Jim Keller | By No Means | (self-released)
4 out of 5 stars
If Jim Keller’s music sounds like a combination of Los Lobos, the Del Fuegos, Peter Case and Elvis Costello, it may be due to producer Mitchell Froom who has worked with all those acts.
That’s not to minimize the talents of singer/songwriter Keller, whose music has a clear enough connection to Tom Waits’ clattery, bluesy, swampy folk rock for Waits to give a thumbs-up quote in his publicity. But there is a through-line to Froom’s previous clients, especially his work as a member of the Latin Playboys with David Hildago (who handles guitar chords here) for his influence to be reflected in Keller’s easy pulsing music. Hildago also contributed to Keller’s previous 2014 release, so this continues a longtime partnership.
The impressive By No Means is only Keller’s fourth album since his 2009 debut and first in seven years. At just over a half hour with only two tracks breaking three minutes, it’s short too. Regardless, each tune takes just enough time unwinding with a subtle J.J. Cale/Mark Knopfler lope that perfectly frames these melodic slices of swampy folk/rock. It’s an understated, almost hypnotic and at times mildly driving disc featuring rhythms that bubble and boil. Legendary bassist Bob Glaub’s sturdy bottom end intertwines with Michael Urbano’s shuffling drums as Keller’s deep voice talk/sings of travelling through life on “Easy Rider” (Don’t matter where I’m going/Don’t matter where I go) and digs a thumping soulful hole with the ominous music yet humorous lyrics of “Don’t Get Me Started” (The whole damn world is going insane/So don’t get me started).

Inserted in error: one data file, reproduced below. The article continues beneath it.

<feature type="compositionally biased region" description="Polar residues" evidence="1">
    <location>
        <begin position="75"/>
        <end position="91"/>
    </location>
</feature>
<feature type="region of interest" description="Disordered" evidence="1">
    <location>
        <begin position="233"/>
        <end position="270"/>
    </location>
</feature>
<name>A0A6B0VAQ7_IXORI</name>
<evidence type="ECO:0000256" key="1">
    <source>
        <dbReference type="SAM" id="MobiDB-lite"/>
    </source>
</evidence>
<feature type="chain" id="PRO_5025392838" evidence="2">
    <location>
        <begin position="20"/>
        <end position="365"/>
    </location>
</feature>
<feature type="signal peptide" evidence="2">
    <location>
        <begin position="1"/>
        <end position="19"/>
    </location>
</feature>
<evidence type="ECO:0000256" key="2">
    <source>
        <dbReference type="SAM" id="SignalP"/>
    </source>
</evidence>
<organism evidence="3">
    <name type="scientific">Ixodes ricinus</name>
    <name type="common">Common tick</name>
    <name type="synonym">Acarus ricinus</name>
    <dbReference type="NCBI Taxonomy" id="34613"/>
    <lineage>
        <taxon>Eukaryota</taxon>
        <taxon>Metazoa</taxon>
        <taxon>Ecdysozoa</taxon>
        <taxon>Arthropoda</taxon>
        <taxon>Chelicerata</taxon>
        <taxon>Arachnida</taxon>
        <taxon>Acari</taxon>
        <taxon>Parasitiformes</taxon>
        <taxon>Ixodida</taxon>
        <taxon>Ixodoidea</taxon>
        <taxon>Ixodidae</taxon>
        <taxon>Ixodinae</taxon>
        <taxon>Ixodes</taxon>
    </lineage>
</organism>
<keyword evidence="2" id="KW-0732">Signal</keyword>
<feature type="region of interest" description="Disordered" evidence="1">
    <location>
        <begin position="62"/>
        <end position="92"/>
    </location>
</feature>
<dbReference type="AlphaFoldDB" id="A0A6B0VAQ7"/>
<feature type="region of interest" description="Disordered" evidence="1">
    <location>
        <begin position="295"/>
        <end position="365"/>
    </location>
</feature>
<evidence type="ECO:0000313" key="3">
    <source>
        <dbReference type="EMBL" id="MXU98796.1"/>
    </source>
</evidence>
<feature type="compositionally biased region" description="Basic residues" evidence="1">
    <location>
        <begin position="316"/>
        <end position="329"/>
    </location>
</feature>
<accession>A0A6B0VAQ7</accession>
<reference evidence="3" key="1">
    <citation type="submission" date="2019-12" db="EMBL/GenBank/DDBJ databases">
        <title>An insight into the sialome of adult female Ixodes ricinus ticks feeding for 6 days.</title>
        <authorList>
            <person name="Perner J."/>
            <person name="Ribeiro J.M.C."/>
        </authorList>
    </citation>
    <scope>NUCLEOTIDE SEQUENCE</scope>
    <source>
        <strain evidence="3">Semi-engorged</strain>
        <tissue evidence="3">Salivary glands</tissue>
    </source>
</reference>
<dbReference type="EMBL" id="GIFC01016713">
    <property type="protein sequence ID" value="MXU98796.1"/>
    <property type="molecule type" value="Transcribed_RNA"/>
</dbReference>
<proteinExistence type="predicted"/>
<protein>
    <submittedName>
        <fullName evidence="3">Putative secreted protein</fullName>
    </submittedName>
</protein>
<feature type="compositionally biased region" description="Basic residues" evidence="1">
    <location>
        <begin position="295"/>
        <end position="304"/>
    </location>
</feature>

But just when you think this has found its dark groove, Keller, once the writer of Tommy Tutone’s early ‘80s pop/new wave hit “867-5309,” delivers a sweet lost love song in “Pretending” that would sound perfect blasting from the radio on a sunny summer’s day. There’s a slight country texture to the portentous “Love on the Line” where Keller talks about a relationship tearing at the seams but does it to a simple yet effective sing-along melody. On “Wild Love” Keller seeks to connect with a woman in a song that sounds so much like the late Willy DeVille to make even DeVille’s fans assume this is a lost tune from his catalog.
The music cliché that there are no unnecessary notes surely applies here. Keller sings his song, keeps it tight and moody, then moves to the next one. That’s just the impetus listeners need to push repeat immediately after the last track and hear them over again.
The notes say “recorded in Mitchell’s back yard,” and the homey, organic sound bears that out. Considering the album’s brevity, hopefully there is not only more where this came from, but that Keller, Hildago and Froom reconvene soon for a follow-up.